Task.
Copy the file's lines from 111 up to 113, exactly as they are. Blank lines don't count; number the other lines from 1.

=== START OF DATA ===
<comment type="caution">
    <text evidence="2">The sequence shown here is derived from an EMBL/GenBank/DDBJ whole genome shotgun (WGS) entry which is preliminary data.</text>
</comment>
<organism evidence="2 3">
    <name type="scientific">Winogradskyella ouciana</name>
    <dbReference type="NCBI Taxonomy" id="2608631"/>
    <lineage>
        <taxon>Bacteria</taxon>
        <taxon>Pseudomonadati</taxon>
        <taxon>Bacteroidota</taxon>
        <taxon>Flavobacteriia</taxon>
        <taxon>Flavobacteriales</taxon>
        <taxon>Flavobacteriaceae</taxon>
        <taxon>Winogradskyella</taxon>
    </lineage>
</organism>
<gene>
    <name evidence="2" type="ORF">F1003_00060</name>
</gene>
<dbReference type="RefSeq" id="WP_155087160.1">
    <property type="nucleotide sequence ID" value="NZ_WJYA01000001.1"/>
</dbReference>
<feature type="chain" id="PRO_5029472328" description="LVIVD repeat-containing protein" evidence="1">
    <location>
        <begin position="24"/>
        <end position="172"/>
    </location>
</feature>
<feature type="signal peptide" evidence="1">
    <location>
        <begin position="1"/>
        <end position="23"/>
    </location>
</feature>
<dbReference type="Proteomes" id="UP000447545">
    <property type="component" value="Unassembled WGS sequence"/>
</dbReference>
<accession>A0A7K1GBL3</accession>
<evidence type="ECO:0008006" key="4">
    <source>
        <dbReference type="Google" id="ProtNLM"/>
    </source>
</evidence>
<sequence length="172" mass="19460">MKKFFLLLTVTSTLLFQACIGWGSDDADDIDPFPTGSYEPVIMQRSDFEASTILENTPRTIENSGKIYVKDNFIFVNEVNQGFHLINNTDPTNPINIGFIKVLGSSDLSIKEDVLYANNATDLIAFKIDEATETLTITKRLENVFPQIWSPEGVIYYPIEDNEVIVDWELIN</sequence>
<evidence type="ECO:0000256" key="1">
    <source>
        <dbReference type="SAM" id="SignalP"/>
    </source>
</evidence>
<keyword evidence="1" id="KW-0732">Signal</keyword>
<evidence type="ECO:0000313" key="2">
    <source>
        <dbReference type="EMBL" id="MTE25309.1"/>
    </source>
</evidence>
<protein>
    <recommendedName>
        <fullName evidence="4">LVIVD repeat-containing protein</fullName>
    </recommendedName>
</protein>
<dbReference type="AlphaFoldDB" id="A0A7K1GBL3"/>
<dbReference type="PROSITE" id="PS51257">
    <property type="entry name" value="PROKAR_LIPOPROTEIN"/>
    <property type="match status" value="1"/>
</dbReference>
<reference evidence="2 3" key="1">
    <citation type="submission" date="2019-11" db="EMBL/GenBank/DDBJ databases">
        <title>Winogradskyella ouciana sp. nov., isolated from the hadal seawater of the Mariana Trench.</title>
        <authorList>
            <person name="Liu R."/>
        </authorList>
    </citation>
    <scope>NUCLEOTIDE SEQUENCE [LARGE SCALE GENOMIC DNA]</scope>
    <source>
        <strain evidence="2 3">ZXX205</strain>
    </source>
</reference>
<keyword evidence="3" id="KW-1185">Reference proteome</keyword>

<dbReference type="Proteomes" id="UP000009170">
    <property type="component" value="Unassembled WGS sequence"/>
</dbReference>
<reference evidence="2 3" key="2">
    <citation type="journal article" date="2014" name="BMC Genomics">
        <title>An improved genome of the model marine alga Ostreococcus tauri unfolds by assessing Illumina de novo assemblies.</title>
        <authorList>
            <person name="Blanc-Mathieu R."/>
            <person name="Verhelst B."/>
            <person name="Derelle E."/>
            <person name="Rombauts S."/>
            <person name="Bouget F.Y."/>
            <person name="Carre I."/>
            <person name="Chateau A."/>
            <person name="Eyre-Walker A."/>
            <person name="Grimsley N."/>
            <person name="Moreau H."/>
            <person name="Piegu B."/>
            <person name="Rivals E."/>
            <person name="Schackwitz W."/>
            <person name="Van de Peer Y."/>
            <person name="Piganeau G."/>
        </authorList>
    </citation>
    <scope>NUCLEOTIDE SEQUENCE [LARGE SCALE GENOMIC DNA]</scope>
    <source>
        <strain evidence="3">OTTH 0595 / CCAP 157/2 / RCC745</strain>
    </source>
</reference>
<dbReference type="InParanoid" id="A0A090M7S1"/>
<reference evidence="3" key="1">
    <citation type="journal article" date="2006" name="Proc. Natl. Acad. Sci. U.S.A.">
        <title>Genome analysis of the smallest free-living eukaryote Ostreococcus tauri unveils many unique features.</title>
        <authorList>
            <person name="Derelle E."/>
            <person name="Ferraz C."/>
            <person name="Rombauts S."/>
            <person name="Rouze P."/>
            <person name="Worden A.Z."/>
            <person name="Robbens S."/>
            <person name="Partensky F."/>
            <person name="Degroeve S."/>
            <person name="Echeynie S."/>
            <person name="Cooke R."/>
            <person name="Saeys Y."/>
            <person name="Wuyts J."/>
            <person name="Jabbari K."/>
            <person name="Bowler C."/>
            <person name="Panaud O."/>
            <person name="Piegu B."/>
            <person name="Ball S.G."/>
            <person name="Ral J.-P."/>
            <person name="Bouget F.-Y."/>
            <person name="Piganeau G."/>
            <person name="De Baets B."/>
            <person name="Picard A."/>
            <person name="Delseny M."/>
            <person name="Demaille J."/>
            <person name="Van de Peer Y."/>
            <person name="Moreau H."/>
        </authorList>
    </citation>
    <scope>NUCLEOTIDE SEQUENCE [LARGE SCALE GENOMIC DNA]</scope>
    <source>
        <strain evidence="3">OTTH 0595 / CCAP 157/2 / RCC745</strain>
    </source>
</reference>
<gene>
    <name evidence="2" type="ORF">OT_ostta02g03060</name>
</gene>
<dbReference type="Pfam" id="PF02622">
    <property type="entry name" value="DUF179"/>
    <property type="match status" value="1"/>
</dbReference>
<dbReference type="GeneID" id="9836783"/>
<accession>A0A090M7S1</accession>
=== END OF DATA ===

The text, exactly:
        <title>Genome analysis of the smallest free-living eukaryote Ostreococcus tauri unveils many unique features.</title>
        <authorList>
            <person name="Derelle E."/>